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Methow Airport Rotating Beacon - Frequently Asked Questions

Is Methow a federally-funded airport?

Yes, the Methow Valley State Airport is a federally-funded airport that is included in the National Plan of Integrated Airport Systems (NPIAS). For more than 23 years, WSDOT has received federal grants for projects at Methow.

The NPIAS is comprised of nearly 3,400 existing and proposed airports that are significant to the national air transportation, and thus eligible to receive federal grants under the Federal Aviation Administration’s (FAA) Airport Improvement Program (AIP). The NPIAS contains all commercial service airports, all reliever airports, and selected general aviation airports.

What is the purpose of a rotating beacon?

The main purpose of the beacon is to indicate the location of a lighted airport to pilots. It is also an integral part of an airfield lighting system.

All airport rotating beacons project a beam of light in two directions, 180 degrees apart. For civil land fields only, the optical system consists of one green lens and one clear lens. The rotating mechanism is designed to rotate the beacon to produce alternate clear and green flashes of light with a flash rate of 24-30 flashes per minute.

Why was the rotating beacon installed at Methow?

As Methow Valley State Airport is a federally obligated airport with a runway edge light system installed with federal funds, the airport owner must equip the airport with a rotating airport beacon. Accordingly, an airport beacon must meet the requirements in Advisory Circular (AC) 150/5345-12F, “Specification for Airport and Heliport Beacons.”

Why do beacons operate from dusk until dawn?

FAA AC 150/5340-30F, “Design and Installation Details for Airport Visual Aids,” states the airport beacon may not be radio-controlled. Any other lighting systems (such as a rotating beacon) that are not radio-controlled will continue to operate at night while the radio-controlled systems (such as runway edge lights) are off or at a reduced light intensity.

How was the public informed about the beacon?

  • WSDOT conducted a public meeting in May 2011
  • WSDOT issued a news release in October 2011 to inform neighbors of runway closures due to the project:
  • WSDOT created project web page to provide updated information on the improvements at Methow:

Why was the beacon turned off?

WSDOT activated the beacon on July 14 and deactivated it on July 18 in response to community concerns.

Why is WSDOT conducting a visual impact analysis?

WSDOT is conducting a visual impact analysis to study the effects of the beacon and to obtain more input from the community.

What was the purpose of the testing?

Crews tested different angles of the beacon (8- to 12-degrees) and shielding options on Nov. 5-7. The purpose of the testing was to observe the beacon at different angles, take video and still images, test shielding options, and obtain more public feedback. WSDOT considers the visual analysis report a prerequisite for a thoroughly-researched and well-vetted modification to standards request to the FAA for pilot-controlled lighting.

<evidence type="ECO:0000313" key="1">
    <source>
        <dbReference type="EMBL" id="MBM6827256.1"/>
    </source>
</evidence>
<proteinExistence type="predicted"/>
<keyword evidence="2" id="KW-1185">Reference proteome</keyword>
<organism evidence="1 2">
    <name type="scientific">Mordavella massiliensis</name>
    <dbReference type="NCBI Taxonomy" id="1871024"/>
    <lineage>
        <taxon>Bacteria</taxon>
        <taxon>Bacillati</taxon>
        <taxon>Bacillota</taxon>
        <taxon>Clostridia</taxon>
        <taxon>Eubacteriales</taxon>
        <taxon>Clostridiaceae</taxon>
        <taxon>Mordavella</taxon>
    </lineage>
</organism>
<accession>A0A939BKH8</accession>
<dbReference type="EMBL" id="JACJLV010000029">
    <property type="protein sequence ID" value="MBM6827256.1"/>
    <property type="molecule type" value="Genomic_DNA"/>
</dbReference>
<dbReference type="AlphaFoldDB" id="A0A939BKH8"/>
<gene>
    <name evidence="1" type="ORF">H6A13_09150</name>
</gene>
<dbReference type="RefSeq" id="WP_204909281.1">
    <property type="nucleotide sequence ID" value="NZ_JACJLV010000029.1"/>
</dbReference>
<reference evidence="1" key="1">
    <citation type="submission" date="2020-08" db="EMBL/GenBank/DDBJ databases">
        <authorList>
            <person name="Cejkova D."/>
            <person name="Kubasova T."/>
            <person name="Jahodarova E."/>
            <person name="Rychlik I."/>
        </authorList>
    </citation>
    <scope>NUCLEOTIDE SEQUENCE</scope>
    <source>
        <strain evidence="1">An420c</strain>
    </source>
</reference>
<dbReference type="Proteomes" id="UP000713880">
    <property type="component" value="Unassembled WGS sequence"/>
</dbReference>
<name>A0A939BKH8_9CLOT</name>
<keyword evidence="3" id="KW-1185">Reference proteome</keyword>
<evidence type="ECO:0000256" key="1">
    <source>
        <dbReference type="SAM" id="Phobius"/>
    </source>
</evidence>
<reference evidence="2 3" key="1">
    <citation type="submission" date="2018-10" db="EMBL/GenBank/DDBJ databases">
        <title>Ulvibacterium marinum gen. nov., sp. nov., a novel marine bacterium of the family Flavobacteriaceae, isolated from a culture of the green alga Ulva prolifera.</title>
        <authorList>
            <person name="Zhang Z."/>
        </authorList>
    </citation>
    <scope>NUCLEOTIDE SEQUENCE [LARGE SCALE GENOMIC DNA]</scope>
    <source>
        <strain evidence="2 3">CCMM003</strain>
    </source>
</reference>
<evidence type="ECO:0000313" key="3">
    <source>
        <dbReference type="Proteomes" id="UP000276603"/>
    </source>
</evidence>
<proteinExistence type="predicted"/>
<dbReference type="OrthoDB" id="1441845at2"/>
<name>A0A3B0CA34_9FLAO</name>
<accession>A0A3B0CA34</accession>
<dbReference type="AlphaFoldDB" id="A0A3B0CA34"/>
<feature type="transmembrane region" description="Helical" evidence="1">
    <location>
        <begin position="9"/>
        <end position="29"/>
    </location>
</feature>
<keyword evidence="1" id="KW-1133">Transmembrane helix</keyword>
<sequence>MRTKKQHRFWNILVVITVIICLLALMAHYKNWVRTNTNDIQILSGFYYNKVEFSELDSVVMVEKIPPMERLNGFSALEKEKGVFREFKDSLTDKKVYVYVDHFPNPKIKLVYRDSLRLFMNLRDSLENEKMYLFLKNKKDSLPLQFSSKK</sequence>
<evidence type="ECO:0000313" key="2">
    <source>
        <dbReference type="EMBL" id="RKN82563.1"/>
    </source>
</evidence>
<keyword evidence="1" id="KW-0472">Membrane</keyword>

Why was the beacon turned off and on intermittently during testing?

Crews took before and after images of the beacon while off and on for observation and comparison. They also traveled to various observation points to examine the effects of the beacon on the community. This level of detail by experts in the field will lend to a more thorough analysis.

How was the public informed of the testing?

WSDOT sent two press releases regarding the testing, as well as emails to community members who have commented on the beacon in the past.

  • Oct. 25:
  • Oct. 30:

WSDOT also sent a press release again on Nov. 6 when the beacon testing times changed from 6:30 p.m. to 8 p.m., to 6:00 p.m. to 8:30 p.m. 

Where can I find the visual report?

The report was release in February 2013, and is available at: Methow Valley Airport Beacon Visual Report (pdf 1,400 kb),

How will WSDOT use the visual analysis and community feedback?

WSDOT will incorporate all public comments into the final visual analysis report, which will be used to communicate with the FAA on possible solutions. The report recommended obtaining approval from the FAA for a modification to standards to convert the beacon to pilot-controlled.

What happens if the FAA does not approve WSDOT’s request for a modification to standards to convert the beacon to pilot-controlled?

In the event the FAA Headquarters in Washington DC does not approve the modification request, WSDOT will work closely with our partners at the FAA Seattle Airports District Office in Renton to determine the appropriate reimbursement of federal funding required to permit the state to operate a non-standard beacon (pilot-controlled).

Contact Information

Paul Wolf,
WSDOT State Airports Manager
P.O. Box 3367
Arlington, WA 98223
(360) 651-6313
(360) 651-6319 Fax